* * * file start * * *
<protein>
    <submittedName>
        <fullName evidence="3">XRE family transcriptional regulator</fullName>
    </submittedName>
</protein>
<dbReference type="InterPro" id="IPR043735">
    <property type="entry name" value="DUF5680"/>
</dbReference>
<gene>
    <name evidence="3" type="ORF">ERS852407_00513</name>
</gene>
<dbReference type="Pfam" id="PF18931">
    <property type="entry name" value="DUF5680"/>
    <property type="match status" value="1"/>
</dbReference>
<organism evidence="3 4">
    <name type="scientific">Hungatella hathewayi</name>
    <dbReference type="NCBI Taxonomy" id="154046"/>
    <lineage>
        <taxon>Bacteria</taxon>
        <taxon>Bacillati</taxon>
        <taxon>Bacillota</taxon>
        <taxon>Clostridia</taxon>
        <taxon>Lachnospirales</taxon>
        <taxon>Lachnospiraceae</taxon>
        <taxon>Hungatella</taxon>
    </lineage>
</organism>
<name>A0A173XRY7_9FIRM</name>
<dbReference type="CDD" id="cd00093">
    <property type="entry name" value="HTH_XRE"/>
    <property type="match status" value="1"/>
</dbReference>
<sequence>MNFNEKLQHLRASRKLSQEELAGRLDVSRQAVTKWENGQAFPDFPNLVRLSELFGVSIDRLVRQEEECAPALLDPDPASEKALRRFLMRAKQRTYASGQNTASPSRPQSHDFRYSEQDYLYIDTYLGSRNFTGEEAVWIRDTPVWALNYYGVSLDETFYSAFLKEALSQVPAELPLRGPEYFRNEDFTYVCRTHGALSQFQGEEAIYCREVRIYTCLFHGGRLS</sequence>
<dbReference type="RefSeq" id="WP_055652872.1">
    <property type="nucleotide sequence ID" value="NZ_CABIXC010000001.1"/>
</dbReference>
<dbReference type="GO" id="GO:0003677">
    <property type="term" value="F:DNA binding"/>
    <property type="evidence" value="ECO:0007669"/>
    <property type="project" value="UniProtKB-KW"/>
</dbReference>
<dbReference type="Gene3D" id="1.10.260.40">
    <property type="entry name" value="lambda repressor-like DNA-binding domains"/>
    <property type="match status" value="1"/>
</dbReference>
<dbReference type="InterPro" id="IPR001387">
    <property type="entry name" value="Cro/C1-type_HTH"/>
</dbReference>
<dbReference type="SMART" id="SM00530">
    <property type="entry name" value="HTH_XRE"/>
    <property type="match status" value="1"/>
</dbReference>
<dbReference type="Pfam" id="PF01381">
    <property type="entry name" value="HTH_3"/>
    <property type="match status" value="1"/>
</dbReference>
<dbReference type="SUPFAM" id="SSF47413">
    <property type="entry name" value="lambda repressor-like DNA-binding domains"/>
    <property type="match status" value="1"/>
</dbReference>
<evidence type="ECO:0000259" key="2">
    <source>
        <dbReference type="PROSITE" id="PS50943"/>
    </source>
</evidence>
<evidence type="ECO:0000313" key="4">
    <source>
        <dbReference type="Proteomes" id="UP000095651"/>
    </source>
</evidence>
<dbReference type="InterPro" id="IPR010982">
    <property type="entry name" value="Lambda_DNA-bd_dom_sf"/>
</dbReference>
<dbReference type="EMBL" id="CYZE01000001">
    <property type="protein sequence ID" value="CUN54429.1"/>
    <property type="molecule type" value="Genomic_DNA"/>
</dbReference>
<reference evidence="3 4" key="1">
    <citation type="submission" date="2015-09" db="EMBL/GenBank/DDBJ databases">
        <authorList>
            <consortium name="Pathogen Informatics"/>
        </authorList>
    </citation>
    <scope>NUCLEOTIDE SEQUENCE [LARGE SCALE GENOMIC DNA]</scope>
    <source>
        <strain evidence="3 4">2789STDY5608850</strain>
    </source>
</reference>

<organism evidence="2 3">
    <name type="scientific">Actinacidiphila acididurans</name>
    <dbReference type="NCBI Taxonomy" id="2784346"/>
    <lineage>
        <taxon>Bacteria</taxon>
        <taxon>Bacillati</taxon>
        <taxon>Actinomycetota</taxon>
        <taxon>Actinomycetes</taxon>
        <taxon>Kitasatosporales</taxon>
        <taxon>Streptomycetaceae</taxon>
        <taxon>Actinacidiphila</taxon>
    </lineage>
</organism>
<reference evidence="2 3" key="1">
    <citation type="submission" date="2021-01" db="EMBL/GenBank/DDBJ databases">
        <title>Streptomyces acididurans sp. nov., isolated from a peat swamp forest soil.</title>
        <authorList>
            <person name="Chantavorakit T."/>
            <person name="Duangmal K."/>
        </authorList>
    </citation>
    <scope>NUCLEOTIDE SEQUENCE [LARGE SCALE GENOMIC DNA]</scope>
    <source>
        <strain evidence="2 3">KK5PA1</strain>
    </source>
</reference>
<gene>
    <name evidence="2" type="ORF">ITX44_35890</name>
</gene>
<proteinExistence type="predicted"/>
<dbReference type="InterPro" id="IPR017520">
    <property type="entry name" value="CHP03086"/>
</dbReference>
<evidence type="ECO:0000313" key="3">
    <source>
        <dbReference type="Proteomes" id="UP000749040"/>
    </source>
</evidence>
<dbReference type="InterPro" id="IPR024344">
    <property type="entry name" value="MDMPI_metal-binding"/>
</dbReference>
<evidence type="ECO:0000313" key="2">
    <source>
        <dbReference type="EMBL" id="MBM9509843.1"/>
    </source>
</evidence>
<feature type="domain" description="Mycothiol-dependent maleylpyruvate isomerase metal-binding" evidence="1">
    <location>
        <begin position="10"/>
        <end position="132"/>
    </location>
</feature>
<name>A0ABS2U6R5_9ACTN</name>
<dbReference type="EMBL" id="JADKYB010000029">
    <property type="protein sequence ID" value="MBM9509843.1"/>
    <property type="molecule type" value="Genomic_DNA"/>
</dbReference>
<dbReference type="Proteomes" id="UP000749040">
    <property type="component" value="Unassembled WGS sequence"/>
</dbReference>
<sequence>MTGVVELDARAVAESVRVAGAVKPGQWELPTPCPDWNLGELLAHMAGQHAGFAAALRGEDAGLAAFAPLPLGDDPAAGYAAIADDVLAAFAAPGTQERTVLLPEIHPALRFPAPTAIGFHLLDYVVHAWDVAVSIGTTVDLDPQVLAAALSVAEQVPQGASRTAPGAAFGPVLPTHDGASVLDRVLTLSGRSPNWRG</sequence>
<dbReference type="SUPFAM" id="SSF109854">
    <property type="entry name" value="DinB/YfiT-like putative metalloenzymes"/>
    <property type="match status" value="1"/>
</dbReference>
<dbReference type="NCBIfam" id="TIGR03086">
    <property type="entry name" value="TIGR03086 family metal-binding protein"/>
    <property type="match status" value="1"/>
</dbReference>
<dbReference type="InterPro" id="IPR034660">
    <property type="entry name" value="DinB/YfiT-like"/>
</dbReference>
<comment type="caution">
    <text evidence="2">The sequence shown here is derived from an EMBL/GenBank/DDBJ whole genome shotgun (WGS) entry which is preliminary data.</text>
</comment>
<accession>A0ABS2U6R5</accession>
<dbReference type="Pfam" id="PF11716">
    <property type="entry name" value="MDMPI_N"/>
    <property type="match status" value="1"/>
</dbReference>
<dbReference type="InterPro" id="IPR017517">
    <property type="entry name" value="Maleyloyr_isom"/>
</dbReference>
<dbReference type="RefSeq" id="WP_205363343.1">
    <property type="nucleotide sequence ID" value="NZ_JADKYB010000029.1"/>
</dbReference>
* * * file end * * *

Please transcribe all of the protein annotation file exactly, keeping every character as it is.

<protein>
    <submittedName>
        <fullName evidence="3">XRE family transcriptional regulator</fullName>
    </submittedName>
</protein>
<dbReference type="InterPro" id="IPR043735">
    <property type="entry name" value="DUF5680"/>
</dbReference>
<gene>
    <name evidence="3" type="ORF">ERS852407_00513</name>
</gene>
<dbReference type="Pfam" id="PF18931">
    <property type="entry name" value="DUF5680"/>
    <property type="match status" value="1"/>
</dbReference>
<organism evidence="3 4">
    <name type="scientific">Hungatella hathewayi</name>
    <dbReference type="NCBI Taxonomy" id="154046"/>
    <lineage>
        <taxon>Bacteria</taxon>
        <taxon>Bacillati</taxon>
        <taxon>Bacillota</taxon>
        <taxon>Clostridia</taxon>
        <taxon>Lachnospirales</taxon>
        <taxon>Lachnospiraceae</taxon>
        <taxon>Hungatella</taxon>
    </lineage>
</organism>
<name>A0A173XRY7_9FIRM</name>
<dbReference type="CDD" id="cd00093">
    <property type="entry name" value="HTH_XRE"/>
    <property type="match status" value="1"/>
</dbReference>
<sequence>MNFNEKLQHLRASRKLSQEELAGRLDVSRQAVTKWENGQAFPDFPNLVRLSELFGVSIDRLVRQEEECAPALLDPDPASEKALRRFLMRAKQRTYASGQNTASPSRPQSHDFRYSEQDYLYIDTYLGSRNFTGEEAVWIRDTPVWALNYYGVSLDETFYSAFLKEALSQVPAELPLRGPEYFRNEDFTYVCRTHGALSQFQGEEAIYCREVRIYTCLFHGGRLS</sequence>
<dbReference type="RefSeq" id="WP_055652872.1">
    <property type="nucleotide sequence ID" value="NZ_CABIXC010000001.1"/>
</dbReference>
<dbReference type="GO" id="GO:0003677">
    <property type="term" value="F:DNA binding"/>
    <property type="evidence" value="ECO:0007669"/>
    <property type="project" value="UniProtKB-KW"/>
</dbReference>
<dbReference type="Gene3D" id="1.10.260.40">
    <property type="entry name" value="lambda repressor-like DNA-binding domains"/>
    <property type="match status" value="1"/>
</dbReference>
<dbReference type="InterPro" id="IPR001387">
    <property type="entry name" value="Cro/C1-type_HTH"/>
</dbReference>
<dbReference type="SMART" id="SM00530">
    <property type="entry name" value="HTH_XRE"/>
    <property type="match status" value="1"/>
</dbReference>
<dbReference type="Pfam" id="PF01381">
    <property type="entry name" value="HTH_3"/>
    <property type="match status" value="1"/>
</dbReference>
<dbReference type="SUPFAM" id="SSF47413">
    <property type="entry name" value="lambda repressor-like DNA-binding domains"/>
    <property type="match status" value="1"/>
</dbReference>
<evidence type="ECO:0000259" key="2">
    <source>
        <dbReference type="PROSITE" id="PS50943"/>
    </source>
</evidence>
<evidence type="ECO:0000313" key="4">
    <source>
        <dbReference type="Proteomes" id="UP000095651"/>
    </source>
</evidence>
<dbReference type="InterPro" id="IPR010982">
    <property type="entry name" value="Lambda_DNA-bd_dom_sf"/>
</dbReference>
<dbReference type="EMBL" id="CYZE01000001">
    <property type="protein sequence ID" value="CUN54429.1"/>
    <property type="molecule type" value="Genomic_DNA"/>
</dbReference>
<reference evidence="3 4" key="1">
    <citation type="submission" date="2015-09" db="EMBL/GenBank/DDBJ databases">
        <authorList>
            <consortium name="Pathogen Informatics"/>
        </authorList>
    </citation>
    <scope>NUCLEOTIDE SEQUENCE [LARGE SCALE GENOMIC DNA]</scope>
    <source>
        <strain evidence="3 4">2789STDY5608850</strain>
    </source>
</reference>

<organism evidence="2 3">
    <name type="scientific">Actinacidiphila acididurans</name>
    <dbReference type="NCBI Taxonomy" id="2784346"/>
    <lineage>
        <taxon>Bacteria</taxon>
        <taxon>Bacillati</taxon>
        <taxon>Actinomycetota</taxon>
        <taxon>Actinomycetes</taxon>
        <taxon>Kitasatosporales</taxon>
        <taxon>Streptomycetaceae</taxon>
        <taxon>Actinacidiphila</taxon>
    </lineage>
</organism>
<reference evidence="2 3" key="1">
    <citation type="submission" date="2021-01" db="EMBL/GenBank/DDBJ databases">
        <title>Streptomyces acididurans sp. nov., isolated from a peat swamp forest soil.</title>
        <authorList>
            <person name="Chantavorakit T."/>
            <person name="Duangmal K."/>
        </authorList>
    </citation>
    <scope>NUCLEOTIDE SEQUENCE [LARGE SCALE GENOMIC DNA]</scope>
    <source>
        <strain evidence="2 3">KK5PA1</strain>
    </source>
</reference>
<gene>
    <name evidence="2" type="ORF">ITX44_35890</name>
</gene>
<proteinExistence type="predicted"/>
<dbReference type="InterPro" id="IPR017520">
    <property type="entry name" value="CHP03086"/>
</dbReference>
<evidence type="ECO:0000313" key="3">
    <source>
        <dbReference type="Proteomes" id="UP000749040"/>
    </source>
</evidence>
<dbReference type="InterPro" id="IPR024344">
    <property type="entry name" value="MDMPI_metal-binding"/>
</dbReference>
<evidence type="ECO:0000313" key="2">
    <source>
        <dbReference type="EMBL" id="MBM9509843.1"/>
    </source>
</evidence>
<feature type="domain" description="Mycothiol-dependent maleylpyruvate isomerase metal-binding" evidence="1">
    <location>
        <begin position="10"/>
        <end position="132"/>
    </location>
</feature>
<name>A0ABS2U6R5_9ACTN</name>
<dbReference type="EMBL" id="JADKYB010000029">
    <property type="protein sequence ID" value="MBM9509843.1"/>
    <property type="molecule type" value="Genomic_DNA"/>
</dbReference>
<dbReference type="Proteomes" id="UP000749040">
    <property type="component" value="Unassembled WGS sequence"/>
</dbReference>
<sequence>MTGVVELDARAVAESVRVAGAVKPGQWELPTPCPDWNLGELLAHMAGQHAGFAAALRGEDAGLAAFAPLPLGDDPAAGYAAIADDVLAAFAAPGTQERTVLLPEIHPALRFPAPTAIGFHLLDYVVHAWDVAVSIGTTVDLDPQVLAAALSVAEQVPQGASRTAPGAAFGPVLPTHDGASVLDRVLTLSGRSPNWRG</sequence>
<dbReference type="SUPFAM" id="SSF109854">
    <property type="entry name" value="DinB/YfiT-like putative metalloenzymes"/>
    <property type="match status" value="1"/>
</dbReference>
<dbReference type="NCBIfam" id="TIGR03086">
    <property type="entry name" value="TIGR03086 family metal-binding protein"/>
    <property type="match status" value="1"/>
</dbReference>
<dbReference type="InterPro" id="IPR034660">
    <property type="entry name" value="DinB/YfiT-like"/>
</dbReference>
<comment type="caution">
    <text evidence="2">The sequence shown here is derived from an EMBL/GenBank/DDBJ whole genome shotgun (WGS) entry which is preliminary data.</text>
</comment>
<accession>A0ABS2U6R5</accession>
<dbReference type="Pfam" id="PF11716">
    <property type="entry name" value="MDMPI_N"/>
    <property type="match status" value="1"/>
</dbReference>
<dbReference type="InterPro" id="IPR017517">
    <property type="entry name" value="Maleyloyr_isom"/>
</dbReference>
<dbReference type="RefSeq" id="WP_205363343.1">
    <property type="nucleotide sequence ID" value="NZ_JADKYB010000029.1"/>
</dbReference>